Because the effects of changing technology in percutaneous transluminal coronary angioplasty, increased operator experience and use of the procedure in patients with extensive disease are unknown in regard to complication patterns, the initial 1977-1981 cohort and the recent 1985-1986 cohort of the National Heart, Lung, and Blood Institute Percutaneous Transluminal Coronary Angioplasty Registry were analyzed with respect to complications. Compared with the initial cohort of 1.155 patients, the 1,801 new cohort patients were older and had an increased prevalence of multivessel coronary artery disease, depressed left ventricular function and prior infarction. Overall complication rates in the recent cohort were either unchanged or decreased from the rates in the initial cohort despite a higher risk patient population. The most significant decreases were in the incidence of coronary spasm (p < 0.001, and the need for emergency coronary bypass surgery (p < 0.01). Overall in-hospital mortality was low but was dependent on the extent of vessel disease-0.2% for single vessel disease, 0.9% for double vessel disease and 2.2% for triple vessel disease (p < 0.001 for linear trend). Acute coronary complications of branch occlusion, dissection or abrupt closure were associated with increased rates of death, nonfatal infarction or need for emergency surgery. Factors showing a multivariate association with increased mortality included a history of congestive heart failure (p < 0.001), age ≥65 years (p < 0.01), triple vessel or left main coronary artery disease (p < 0.05), female gender (p < 0.05) and new onset angina. These data support the concept that, although coronary angioplasty is used in an increased number of patients with more extensive disease, its effectiveness has improved; the procedure, however, has an associated complication rate that, although small, is not negligible.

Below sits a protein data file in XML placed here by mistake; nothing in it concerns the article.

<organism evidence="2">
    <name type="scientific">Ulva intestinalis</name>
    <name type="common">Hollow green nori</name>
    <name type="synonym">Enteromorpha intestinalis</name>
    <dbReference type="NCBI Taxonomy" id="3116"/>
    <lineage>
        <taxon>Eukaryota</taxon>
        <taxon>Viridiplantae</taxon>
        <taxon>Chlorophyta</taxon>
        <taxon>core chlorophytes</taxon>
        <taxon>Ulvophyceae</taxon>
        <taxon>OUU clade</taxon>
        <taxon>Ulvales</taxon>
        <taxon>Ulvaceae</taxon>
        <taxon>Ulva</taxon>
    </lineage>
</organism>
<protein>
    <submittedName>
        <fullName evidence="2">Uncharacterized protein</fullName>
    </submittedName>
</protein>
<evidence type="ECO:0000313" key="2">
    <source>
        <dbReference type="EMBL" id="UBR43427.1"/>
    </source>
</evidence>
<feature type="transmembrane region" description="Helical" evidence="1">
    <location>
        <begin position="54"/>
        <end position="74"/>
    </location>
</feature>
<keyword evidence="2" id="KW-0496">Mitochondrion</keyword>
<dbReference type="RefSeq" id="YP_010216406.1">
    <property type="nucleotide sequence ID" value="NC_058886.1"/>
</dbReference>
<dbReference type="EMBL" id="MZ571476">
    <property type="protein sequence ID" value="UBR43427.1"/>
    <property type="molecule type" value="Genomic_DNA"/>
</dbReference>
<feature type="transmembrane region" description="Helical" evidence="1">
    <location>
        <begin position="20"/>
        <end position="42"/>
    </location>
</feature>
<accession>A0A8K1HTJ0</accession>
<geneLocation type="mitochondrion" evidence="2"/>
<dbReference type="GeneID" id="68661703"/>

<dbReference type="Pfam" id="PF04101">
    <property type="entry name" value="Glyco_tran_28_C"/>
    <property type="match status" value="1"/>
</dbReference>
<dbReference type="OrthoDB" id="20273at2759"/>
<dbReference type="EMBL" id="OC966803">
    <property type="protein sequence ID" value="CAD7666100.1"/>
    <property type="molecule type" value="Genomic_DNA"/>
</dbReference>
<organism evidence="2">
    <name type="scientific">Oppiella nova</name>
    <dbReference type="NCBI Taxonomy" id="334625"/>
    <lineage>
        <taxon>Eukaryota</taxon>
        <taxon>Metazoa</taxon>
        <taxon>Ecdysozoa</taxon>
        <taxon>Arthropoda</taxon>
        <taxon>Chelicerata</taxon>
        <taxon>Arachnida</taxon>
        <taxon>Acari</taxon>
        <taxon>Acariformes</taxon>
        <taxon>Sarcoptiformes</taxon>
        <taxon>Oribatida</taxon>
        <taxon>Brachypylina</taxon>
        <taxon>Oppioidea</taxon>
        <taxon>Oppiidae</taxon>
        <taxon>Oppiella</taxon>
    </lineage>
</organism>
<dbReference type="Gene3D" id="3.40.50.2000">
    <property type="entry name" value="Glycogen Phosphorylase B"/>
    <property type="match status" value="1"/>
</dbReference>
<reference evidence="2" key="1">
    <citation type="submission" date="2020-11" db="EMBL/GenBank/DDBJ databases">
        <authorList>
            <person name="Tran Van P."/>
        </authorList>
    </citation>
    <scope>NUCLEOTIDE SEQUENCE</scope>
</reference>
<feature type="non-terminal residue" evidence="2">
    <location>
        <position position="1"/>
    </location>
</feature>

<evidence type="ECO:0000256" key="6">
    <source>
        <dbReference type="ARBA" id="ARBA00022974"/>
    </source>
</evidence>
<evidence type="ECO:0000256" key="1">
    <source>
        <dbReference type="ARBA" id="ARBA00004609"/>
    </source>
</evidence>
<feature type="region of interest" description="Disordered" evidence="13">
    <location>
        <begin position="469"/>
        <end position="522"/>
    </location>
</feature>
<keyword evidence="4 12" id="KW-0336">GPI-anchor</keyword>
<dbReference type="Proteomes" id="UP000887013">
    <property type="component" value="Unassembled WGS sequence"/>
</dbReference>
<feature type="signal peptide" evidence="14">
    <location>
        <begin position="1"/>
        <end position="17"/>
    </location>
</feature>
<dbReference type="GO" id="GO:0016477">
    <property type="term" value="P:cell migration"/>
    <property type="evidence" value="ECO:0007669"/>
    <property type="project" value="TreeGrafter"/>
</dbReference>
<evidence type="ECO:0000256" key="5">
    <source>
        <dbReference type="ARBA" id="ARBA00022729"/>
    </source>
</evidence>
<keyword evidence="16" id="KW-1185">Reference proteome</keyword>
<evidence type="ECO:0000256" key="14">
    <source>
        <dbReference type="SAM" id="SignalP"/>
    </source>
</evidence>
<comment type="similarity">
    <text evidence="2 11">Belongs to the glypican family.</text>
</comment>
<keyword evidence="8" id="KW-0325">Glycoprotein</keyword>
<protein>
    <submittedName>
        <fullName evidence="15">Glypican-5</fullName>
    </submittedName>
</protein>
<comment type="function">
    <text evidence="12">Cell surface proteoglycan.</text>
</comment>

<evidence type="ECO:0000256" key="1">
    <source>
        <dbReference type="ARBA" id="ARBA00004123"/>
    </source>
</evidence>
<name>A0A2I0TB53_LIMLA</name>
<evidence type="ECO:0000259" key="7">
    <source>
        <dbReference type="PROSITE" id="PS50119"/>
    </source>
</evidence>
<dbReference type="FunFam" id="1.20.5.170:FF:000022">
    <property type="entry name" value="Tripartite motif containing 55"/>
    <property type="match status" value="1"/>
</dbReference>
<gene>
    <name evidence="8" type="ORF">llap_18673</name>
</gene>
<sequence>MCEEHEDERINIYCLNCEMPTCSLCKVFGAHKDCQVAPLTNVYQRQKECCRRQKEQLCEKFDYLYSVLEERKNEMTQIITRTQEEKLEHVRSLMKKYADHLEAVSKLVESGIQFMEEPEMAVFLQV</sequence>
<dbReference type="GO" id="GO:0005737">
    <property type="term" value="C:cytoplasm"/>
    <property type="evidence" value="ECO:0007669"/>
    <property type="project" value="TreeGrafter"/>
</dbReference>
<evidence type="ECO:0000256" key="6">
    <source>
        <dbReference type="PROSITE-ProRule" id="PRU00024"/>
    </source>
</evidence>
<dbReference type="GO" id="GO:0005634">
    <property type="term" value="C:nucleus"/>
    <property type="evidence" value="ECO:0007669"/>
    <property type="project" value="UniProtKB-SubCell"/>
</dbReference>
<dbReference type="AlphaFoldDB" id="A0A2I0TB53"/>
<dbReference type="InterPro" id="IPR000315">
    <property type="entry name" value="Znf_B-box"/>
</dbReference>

ASJC Scopus subject areas
- Cardiology and Cardiovascular Medicine